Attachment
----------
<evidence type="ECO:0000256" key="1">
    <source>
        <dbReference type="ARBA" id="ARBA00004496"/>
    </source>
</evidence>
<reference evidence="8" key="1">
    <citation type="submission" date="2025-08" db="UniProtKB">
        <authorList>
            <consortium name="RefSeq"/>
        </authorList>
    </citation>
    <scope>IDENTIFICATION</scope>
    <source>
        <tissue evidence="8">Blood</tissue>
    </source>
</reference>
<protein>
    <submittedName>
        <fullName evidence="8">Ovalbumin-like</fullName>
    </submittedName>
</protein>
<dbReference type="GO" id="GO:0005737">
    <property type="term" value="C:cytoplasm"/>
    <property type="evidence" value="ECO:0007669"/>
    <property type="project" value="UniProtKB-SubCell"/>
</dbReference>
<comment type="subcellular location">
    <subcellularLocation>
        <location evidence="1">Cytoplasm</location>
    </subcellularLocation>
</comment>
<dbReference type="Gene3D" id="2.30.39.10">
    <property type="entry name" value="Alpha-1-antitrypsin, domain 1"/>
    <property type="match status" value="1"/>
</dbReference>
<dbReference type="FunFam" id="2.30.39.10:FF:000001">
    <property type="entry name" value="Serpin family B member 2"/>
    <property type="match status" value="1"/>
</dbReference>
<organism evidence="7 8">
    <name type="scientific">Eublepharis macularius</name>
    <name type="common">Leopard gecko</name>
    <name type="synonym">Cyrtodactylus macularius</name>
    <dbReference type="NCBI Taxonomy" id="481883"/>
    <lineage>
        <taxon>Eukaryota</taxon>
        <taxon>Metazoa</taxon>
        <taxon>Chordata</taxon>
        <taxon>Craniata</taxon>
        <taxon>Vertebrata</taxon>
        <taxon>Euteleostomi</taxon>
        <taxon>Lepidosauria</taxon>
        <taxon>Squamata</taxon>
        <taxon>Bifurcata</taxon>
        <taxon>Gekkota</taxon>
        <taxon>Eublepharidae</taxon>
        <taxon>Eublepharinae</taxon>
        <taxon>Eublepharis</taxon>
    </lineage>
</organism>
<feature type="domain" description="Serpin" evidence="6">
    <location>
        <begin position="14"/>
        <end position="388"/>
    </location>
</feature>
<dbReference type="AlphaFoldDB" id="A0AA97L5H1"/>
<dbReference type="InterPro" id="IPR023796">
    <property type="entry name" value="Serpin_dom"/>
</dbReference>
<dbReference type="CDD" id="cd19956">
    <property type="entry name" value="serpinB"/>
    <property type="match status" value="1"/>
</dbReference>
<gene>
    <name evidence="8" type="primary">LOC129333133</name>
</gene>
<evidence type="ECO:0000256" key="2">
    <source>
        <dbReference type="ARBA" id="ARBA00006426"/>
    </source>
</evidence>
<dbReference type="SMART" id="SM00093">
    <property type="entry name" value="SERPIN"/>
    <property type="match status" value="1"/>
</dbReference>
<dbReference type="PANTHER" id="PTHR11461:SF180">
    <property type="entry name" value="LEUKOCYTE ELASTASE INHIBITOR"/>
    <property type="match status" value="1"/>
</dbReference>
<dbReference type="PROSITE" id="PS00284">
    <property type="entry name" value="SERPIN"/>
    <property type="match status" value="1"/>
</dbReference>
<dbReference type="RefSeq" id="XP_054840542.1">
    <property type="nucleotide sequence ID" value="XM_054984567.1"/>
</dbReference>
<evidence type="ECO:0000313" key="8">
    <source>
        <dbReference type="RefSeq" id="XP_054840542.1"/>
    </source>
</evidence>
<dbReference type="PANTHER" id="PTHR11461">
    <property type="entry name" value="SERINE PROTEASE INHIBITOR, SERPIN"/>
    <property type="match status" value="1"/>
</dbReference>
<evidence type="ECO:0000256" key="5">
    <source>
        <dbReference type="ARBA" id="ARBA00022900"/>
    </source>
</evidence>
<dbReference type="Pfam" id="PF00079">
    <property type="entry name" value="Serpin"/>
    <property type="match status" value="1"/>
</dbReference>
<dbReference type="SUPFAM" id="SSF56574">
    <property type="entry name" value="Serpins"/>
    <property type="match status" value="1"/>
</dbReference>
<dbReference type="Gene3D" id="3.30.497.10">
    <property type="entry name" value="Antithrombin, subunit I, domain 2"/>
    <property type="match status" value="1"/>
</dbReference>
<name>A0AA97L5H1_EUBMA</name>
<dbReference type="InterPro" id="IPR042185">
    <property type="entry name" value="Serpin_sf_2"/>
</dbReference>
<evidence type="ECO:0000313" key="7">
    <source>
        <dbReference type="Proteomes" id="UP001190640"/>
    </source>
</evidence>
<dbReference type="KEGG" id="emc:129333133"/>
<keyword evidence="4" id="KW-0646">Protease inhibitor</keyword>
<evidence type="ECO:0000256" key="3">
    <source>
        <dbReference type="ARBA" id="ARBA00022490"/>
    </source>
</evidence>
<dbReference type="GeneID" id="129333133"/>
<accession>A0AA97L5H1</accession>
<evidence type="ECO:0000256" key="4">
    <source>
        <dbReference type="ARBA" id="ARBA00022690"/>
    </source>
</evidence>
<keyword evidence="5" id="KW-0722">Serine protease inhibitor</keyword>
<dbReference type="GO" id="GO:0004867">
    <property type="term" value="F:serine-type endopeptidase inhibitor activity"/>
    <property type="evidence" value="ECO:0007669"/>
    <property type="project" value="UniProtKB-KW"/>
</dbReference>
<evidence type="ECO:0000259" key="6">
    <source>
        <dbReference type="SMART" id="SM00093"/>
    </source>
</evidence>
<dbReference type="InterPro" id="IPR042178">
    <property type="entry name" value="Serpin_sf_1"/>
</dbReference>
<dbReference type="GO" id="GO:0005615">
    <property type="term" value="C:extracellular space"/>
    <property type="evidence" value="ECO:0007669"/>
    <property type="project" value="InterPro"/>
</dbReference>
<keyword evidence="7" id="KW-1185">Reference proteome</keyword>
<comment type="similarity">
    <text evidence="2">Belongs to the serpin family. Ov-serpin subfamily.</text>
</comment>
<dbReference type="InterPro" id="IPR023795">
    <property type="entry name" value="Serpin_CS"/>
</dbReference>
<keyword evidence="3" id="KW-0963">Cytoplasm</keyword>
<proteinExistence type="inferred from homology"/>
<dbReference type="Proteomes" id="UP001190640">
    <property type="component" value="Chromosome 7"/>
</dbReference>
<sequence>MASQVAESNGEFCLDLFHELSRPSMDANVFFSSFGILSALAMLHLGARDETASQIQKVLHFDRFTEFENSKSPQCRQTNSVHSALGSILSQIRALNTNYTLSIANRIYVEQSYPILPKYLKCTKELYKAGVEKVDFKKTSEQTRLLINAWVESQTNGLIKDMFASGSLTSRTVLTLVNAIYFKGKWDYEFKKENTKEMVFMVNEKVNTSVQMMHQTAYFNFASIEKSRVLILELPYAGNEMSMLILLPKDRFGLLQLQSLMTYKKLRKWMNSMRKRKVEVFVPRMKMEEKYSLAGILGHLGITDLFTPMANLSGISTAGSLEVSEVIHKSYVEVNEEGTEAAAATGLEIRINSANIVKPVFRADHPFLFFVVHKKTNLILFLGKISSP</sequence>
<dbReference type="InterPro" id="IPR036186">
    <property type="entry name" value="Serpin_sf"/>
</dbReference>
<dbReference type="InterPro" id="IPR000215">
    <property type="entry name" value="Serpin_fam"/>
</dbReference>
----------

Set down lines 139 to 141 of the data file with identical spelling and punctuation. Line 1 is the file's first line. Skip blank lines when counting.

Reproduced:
</evidence>
<dbReference type="GeneID" id="129333133"/>
<accession>A0AA97L5H1</accession>